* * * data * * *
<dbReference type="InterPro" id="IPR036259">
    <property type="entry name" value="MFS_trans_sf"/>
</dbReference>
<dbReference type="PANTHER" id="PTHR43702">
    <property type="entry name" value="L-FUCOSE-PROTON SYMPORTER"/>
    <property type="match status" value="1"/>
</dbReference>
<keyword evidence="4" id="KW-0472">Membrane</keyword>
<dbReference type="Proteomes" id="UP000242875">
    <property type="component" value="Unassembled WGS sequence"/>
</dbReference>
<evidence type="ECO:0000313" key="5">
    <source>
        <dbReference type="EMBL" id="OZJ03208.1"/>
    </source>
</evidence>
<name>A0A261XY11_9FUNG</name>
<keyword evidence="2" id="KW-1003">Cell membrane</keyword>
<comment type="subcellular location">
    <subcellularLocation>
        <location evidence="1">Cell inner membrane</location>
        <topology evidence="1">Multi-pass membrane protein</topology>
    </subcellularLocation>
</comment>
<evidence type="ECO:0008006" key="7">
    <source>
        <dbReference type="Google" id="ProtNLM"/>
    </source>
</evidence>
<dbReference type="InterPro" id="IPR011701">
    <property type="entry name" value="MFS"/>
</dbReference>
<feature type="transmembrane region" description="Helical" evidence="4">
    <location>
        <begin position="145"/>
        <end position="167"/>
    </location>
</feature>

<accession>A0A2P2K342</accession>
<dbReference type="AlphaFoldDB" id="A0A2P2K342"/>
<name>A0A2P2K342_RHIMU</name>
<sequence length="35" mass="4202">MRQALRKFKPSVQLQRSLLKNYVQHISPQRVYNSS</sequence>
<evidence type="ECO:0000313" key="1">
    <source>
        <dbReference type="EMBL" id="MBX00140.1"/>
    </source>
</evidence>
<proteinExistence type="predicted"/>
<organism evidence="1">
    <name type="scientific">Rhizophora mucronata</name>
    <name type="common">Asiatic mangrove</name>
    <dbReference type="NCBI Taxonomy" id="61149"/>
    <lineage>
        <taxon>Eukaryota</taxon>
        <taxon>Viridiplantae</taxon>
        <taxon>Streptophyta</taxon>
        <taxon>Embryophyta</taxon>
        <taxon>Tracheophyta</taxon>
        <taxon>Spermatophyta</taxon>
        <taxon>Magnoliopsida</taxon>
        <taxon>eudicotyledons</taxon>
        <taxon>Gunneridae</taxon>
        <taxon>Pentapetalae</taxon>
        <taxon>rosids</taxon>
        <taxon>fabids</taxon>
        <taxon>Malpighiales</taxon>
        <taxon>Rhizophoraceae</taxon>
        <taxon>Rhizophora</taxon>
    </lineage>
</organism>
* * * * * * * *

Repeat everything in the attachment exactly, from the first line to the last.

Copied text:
<dbReference type="InterPro" id="IPR036259">
    <property type="entry name" value="MFS_trans_sf"/>
</dbReference>
<dbReference type="PANTHER" id="PTHR43702">
    <property type="entry name" value="L-FUCOSE-PROTON SYMPORTER"/>
    <property type="match status" value="1"/>
</dbReference>
<keyword evidence="4" id="KW-0472">Membrane</keyword>
<dbReference type="Proteomes" id="UP000242875">
    <property type="component" value="Unassembled WGS sequence"/>
</dbReference>
<evidence type="ECO:0000313" key="5">
    <source>
        <dbReference type="EMBL" id="OZJ03208.1"/>
    </source>
</evidence>
<name>A0A261XY11_9FUNG</name>
<keyword evidence="2" id="KW-1003">Cell membrane</keyword>
<comment type="subcellular location">
    <subcellularLocation>
        <location evidence="1">Cell inner membrane</location>
        <topology evidence="1">Multi-pass membrane protein</topology>
    </subcellularLocation>
</comment>
<evidence type="ECO:0008006" key="7">
    <source>
        <dbReference type="Google" id="ProtNLM"/>
    </source>
</evidence>
<dbReference type="InterPro" id="IPR011701">
    <property type="entry name" value="MFS"/>
</dbReference>
<feature type="transmembrane region" description="Helical" evidence="4">
    <location>
        <begin position="145"/>
        <end position="167"/>
    </location>
</feature>

<accession>A0A2P2K342</accession>
<dbReference type="AlphaFoldDB" id="A0A2P2K342"/>
<name>A0A2P2K342_RHIMU</name>
<sequence length="35" mass="4202">MRQALRKFKPSVQLQRSLLKNYVQHISPQRVYNSS</sequence>
<evidence type="ECO:0000313" key="1">
    <source>
        <dbReference type="EMBL" id="MBX00140.1"/>
    </source>
</evidence>
<proteinExistence type="predicted"/>
<organism evidence="1">
    <name type="scientific">Rhizophora mucronata</name>
    <name type="common">Asiatic mangrove</name>
    <dbReference type="NCBI Taxonomy" id="61149"/>
    <lineage>
        <taxon>Eukaryota</taxon>
        <taxon>Viridiplantae</taxon>
        <taxon>Streptophyta</taxon>
        <taxon>Embryophyta</taxon>
        <taxon>Tracheophyta</taxon>
        <taxon>Spermatophyta</taxon>
        <taxon>Magnoliopsida</taxon>
        <taxon>eudicotyledons</taxon>
        <taxon>Gunneridae</taxon>
        <taxon>Pentapetalae</taxon>
        <taxon>rosids</taxon>
        <taxon>fabids</taxon>
        <taxon>Malpighiales</taxon>
        <taxon>Rhizophoraceae</taxon>
        <taxon>Rhizophora</taxon>
    </lineage>
</organism>